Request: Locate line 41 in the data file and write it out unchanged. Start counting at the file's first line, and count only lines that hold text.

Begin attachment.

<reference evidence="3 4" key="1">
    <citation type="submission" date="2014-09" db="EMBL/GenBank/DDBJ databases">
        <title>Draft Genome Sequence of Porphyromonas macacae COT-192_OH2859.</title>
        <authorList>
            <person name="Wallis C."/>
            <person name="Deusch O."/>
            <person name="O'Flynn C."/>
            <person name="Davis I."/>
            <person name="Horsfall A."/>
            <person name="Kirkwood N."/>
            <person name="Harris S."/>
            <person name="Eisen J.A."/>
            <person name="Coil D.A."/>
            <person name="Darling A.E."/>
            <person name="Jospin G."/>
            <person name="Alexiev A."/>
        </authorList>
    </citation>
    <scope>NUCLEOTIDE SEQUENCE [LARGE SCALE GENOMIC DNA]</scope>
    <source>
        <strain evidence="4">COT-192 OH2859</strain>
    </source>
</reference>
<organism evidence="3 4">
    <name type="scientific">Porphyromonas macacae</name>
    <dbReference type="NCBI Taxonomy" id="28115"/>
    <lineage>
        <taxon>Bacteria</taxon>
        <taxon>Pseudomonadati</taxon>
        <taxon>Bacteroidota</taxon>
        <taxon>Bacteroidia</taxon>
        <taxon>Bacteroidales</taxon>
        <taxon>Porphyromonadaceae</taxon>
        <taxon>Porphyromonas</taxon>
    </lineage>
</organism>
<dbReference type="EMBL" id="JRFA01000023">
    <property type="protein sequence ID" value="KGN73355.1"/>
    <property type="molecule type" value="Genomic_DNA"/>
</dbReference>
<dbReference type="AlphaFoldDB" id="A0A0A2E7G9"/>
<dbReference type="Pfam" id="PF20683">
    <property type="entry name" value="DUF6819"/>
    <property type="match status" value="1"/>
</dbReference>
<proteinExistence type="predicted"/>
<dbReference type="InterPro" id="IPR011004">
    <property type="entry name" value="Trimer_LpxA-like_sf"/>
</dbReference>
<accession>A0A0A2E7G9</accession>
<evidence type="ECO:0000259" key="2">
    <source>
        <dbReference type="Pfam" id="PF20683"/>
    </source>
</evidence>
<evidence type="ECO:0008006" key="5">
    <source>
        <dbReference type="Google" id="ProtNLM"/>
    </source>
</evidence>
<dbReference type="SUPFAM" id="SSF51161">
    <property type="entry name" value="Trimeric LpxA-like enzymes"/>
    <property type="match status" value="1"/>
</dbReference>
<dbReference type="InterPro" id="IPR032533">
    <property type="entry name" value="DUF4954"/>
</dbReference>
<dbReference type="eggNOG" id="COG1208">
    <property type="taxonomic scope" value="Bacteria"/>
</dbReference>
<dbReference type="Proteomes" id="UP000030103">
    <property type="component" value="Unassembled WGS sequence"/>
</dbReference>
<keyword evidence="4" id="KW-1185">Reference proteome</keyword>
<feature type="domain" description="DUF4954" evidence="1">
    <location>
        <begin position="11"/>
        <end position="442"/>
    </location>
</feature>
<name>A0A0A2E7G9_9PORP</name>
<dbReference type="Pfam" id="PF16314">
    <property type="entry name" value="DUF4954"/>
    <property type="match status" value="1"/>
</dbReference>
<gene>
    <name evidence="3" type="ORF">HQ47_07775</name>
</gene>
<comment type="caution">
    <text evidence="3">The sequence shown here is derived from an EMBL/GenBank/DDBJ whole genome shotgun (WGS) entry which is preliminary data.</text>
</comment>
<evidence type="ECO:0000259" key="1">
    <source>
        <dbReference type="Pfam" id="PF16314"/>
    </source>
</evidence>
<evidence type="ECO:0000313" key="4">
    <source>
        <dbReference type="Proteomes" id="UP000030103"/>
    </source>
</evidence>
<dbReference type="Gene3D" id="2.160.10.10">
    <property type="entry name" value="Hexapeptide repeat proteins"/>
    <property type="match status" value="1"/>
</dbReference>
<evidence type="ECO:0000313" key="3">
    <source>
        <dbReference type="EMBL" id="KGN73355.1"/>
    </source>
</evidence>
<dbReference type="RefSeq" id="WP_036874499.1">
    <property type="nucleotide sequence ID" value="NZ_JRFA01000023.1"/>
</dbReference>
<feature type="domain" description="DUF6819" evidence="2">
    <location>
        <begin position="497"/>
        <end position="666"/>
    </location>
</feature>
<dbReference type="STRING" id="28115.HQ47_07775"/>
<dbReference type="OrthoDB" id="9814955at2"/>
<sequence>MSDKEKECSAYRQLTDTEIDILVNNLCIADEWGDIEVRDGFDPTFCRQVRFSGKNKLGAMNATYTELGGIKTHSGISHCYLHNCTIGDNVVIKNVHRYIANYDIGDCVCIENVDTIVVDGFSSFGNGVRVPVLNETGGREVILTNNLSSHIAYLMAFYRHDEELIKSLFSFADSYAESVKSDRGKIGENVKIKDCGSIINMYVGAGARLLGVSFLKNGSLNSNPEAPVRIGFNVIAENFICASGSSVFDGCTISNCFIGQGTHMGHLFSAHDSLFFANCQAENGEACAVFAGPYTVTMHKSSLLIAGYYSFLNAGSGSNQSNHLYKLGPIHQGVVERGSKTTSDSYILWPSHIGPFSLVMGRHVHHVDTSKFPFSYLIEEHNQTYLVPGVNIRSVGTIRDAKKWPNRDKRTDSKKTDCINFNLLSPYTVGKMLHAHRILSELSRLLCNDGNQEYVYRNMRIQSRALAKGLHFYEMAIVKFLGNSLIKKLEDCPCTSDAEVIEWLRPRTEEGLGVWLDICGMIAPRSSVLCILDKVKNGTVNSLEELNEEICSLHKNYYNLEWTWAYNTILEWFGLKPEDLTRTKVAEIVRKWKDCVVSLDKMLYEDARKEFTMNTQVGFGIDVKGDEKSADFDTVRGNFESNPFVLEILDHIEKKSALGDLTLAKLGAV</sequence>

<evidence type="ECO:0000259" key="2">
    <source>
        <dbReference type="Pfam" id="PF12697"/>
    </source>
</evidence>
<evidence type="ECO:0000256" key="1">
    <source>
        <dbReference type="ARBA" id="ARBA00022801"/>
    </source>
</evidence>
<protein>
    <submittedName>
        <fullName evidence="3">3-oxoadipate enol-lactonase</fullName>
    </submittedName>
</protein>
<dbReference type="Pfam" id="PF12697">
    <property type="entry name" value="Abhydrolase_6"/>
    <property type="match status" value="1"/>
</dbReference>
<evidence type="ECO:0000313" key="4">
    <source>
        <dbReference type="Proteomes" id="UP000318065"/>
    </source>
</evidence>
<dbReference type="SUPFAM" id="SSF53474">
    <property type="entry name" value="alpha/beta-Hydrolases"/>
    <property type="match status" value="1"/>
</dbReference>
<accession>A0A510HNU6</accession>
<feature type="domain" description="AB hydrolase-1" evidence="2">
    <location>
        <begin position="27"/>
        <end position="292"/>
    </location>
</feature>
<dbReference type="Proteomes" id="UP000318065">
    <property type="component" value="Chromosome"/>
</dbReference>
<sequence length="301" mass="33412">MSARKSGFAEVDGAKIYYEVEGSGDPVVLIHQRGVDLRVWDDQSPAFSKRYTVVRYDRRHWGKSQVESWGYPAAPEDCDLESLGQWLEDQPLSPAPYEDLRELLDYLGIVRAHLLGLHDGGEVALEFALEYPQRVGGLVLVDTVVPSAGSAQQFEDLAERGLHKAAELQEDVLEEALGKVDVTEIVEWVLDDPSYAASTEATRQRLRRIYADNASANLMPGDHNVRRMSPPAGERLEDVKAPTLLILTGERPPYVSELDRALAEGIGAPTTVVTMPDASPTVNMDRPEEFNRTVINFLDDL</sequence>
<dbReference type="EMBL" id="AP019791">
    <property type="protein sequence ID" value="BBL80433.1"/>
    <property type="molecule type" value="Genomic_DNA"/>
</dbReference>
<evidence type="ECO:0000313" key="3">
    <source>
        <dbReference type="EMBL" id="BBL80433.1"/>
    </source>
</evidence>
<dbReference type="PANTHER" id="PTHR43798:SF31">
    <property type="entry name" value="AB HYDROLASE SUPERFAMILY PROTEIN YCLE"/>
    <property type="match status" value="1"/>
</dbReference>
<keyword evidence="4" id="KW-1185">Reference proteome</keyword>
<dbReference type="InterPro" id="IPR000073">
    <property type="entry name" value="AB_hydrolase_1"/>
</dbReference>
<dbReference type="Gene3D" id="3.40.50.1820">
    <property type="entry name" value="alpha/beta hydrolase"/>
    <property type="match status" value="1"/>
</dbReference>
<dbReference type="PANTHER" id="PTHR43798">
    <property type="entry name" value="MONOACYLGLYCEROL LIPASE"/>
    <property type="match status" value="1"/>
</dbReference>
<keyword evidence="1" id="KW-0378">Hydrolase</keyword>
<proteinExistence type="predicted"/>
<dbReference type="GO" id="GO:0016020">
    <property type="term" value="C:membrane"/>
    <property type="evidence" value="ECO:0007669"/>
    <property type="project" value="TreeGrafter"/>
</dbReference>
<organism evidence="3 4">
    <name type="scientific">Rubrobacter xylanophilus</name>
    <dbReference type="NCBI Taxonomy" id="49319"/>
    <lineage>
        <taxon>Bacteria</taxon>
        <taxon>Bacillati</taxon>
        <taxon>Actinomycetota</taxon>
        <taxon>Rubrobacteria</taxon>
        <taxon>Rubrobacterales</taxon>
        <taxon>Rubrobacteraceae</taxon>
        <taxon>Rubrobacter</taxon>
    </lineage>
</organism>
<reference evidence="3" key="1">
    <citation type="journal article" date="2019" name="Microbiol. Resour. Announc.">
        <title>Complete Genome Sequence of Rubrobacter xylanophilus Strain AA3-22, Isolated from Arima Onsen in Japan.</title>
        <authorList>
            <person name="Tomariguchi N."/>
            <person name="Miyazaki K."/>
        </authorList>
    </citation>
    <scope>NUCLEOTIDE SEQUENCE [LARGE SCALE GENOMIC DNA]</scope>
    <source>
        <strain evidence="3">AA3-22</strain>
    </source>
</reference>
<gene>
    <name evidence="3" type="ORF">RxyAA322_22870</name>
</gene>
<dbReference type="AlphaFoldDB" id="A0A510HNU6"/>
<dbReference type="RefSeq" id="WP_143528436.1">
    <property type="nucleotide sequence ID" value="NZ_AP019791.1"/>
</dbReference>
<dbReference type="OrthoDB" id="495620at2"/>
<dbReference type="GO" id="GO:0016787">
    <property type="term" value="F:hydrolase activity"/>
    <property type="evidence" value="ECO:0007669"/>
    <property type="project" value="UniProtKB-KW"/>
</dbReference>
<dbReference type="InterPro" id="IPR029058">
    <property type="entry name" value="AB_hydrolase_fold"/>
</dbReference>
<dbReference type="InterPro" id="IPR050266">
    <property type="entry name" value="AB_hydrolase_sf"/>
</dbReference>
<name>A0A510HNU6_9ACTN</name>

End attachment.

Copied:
<dbReference type="AlphaFoldDB" id="A0A0A2E7G9"/>